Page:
Poster Presentations: Tuesday, October 25, 2011 |

Clinical Characteristics of Lung Cancer in Women FREE TO VIEW

Ileana Palma, MD; Silvia Quadrelli, MD; Lorena Delisio, MD; Sebastian Lamot, MD; Marcos Hernandez, MD; Gustavo Lyons, MD; Domingo Chimondeguy, MD
Chest. 2011;140(4_MeetingAbstracts):302A. doi:10.1378/chest.1119984
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PURPOSE: To characterize gender differences in non small cell lung cancer (NSCLC

METHODS: Retrospectively collected data on 495 patients undergoing lung resection for NSCLC between 1985 and 2009 in a single unit were analysed.

RESULTS: 354 (72%) patients were male (mean age 61,4± 10 years) and 138 were female (mean age 60,2 ± 11,4 years) (P=0,290). Compared with men, women were more likely to be nonsmokers (23,7 vs 8,8%, p = <0 ,0001) and have a solitary pulmonary nodule (45,2 vs 33,0%, p = 0,017) and a clinical suspicion of N2 (4,5% vs 10,6%, p =0,033) . There were no differences in other clinical variables, for example: proportion of asymptomatic patients, large airway involvement, central location, complication rate, operative mortality, etc. During surgery requirement of a pneumonectomy was not different, neither the proportion of a patients with a resection considered curative or with a pathological N2. Adenocarcinoma was the most prevalent histology in both groups and the proportion of patients with lymphatic emboli or vascular emboli was not different. Overall survival was not different (p = 0,133). If only patients in Stage I was considered there were not differences in 5-year survival (p= 0,357). If first half of our series of 26 years is compared, the percentage of women increased from the 20 to 32% (p = 0,05). Nevertheless, the percentage of smokers (89,1% versus 85,1%) and the percentage of women smokers(66,7 versus 72,9) in both periods were not different.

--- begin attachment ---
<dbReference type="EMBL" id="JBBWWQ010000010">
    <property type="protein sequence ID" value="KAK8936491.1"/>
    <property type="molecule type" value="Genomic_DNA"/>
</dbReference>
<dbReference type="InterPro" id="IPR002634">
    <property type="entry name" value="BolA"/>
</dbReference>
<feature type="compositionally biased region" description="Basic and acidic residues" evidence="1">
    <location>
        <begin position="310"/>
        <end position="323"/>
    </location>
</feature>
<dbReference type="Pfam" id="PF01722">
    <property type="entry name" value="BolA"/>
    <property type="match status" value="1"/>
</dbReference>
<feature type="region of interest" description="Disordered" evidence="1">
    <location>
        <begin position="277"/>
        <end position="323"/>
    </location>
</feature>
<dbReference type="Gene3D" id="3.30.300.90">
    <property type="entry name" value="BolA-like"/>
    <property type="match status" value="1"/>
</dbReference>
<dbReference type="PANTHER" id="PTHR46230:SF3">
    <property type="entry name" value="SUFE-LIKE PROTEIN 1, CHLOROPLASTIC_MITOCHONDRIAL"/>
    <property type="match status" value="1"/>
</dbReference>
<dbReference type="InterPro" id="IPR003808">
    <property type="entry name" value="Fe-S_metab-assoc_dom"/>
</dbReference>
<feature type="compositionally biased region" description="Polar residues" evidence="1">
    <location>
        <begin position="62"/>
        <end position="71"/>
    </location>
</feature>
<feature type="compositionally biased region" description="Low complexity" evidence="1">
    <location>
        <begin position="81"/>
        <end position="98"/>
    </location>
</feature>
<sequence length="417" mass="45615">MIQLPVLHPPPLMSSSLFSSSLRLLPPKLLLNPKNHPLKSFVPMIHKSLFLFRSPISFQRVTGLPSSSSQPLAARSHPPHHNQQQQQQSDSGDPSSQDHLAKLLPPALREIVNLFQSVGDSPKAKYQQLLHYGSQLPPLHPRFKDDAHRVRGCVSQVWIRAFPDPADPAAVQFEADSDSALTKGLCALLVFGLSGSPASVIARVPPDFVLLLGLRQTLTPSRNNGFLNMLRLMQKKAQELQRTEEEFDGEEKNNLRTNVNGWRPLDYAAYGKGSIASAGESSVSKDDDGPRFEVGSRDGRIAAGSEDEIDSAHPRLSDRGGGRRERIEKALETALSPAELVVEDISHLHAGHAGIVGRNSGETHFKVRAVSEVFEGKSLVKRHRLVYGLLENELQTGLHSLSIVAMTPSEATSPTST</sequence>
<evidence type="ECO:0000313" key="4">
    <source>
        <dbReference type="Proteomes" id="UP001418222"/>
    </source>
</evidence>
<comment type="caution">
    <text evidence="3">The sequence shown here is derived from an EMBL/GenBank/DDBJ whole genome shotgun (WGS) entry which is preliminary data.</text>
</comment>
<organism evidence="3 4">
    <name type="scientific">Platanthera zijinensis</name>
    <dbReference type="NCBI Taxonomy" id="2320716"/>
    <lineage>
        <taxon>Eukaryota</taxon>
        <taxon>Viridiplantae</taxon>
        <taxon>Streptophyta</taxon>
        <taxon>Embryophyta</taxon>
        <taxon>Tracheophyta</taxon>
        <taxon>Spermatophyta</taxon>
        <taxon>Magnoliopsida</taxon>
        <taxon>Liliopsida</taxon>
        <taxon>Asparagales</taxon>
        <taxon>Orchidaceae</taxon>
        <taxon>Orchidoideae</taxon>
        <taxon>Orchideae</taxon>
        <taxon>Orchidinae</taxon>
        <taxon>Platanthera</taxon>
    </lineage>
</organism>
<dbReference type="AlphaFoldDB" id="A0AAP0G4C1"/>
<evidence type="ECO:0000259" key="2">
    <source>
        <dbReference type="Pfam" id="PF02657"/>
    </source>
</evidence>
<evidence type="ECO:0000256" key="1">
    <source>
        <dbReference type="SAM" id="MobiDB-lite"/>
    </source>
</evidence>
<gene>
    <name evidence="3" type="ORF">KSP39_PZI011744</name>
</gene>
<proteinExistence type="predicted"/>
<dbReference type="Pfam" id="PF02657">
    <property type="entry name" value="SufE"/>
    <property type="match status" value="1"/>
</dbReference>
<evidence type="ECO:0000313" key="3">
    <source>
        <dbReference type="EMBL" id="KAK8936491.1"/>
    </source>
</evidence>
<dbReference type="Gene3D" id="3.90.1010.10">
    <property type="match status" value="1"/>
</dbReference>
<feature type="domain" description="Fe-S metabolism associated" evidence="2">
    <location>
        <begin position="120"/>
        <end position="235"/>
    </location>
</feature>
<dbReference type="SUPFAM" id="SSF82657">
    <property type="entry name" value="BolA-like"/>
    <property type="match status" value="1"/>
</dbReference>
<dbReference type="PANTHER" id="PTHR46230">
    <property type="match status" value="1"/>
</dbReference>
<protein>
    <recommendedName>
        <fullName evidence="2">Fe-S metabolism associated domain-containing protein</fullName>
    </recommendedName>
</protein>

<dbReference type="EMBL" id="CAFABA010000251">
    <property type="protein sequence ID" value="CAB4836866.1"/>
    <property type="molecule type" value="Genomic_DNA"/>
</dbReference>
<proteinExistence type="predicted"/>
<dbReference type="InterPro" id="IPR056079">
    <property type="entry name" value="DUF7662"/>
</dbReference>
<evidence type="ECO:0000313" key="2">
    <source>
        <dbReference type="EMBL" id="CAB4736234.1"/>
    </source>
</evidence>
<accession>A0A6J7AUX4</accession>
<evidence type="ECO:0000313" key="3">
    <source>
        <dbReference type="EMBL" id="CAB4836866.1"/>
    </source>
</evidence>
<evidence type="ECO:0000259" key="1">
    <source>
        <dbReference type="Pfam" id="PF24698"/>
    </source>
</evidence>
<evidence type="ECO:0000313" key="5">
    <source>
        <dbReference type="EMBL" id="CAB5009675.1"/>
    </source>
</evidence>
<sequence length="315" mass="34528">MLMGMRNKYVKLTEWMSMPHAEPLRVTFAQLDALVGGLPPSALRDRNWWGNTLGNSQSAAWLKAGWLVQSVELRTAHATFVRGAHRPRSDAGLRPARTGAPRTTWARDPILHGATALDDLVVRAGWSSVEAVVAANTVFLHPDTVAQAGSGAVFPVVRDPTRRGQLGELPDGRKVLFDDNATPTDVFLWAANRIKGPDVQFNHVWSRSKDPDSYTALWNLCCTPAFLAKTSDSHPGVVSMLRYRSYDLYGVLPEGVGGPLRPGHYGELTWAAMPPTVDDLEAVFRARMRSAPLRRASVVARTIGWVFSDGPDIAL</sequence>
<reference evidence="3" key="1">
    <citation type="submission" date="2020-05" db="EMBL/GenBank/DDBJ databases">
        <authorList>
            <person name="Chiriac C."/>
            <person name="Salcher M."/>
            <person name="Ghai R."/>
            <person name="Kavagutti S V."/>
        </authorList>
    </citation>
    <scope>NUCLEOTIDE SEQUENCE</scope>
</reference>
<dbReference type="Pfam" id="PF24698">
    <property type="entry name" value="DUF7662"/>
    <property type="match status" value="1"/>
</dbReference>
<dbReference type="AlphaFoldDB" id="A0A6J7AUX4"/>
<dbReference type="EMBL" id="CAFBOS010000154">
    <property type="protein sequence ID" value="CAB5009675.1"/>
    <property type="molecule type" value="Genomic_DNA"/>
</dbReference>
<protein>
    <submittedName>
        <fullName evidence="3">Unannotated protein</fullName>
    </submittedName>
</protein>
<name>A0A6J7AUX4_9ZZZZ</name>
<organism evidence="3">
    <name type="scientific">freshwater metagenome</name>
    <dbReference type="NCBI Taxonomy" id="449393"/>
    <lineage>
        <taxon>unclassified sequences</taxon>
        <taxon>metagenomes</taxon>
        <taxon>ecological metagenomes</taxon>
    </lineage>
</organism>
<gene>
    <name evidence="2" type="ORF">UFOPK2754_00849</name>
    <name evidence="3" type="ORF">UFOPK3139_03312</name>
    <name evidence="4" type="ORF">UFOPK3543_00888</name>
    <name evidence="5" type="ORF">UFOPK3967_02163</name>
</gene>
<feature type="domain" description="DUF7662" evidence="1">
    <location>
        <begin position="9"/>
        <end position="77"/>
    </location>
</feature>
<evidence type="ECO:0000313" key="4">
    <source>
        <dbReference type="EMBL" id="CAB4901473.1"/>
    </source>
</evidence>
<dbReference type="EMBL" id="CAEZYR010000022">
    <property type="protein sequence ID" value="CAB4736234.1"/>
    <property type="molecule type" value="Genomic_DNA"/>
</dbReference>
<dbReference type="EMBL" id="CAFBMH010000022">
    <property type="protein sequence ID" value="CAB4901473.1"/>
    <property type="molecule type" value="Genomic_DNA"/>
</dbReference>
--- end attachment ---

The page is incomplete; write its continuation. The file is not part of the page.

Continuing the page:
CONCLUSIONS: In our group of patients women were non smokers but there were no differences in the prevalence of adenocarcinoma or in the 5-year survival after surgical resection. The increase of the prevalence of NSCLC in the women seems related to the increase of tobacco addiction and not in the increase of the NSCLC in nonsmokers

CLINICAL IMPLICATIONS: Regional differences related to genetic or environmental factors can explain the differences between series of different regions from the world

DISCLOSURE: The following authors have nothing to disclose: Ileana Palma, Silvia Quadrelli, Lorena Delisio, Sebastian Lamot, Marcos Hernandez, Gustavo Lyons, Domingo Chimondeguy

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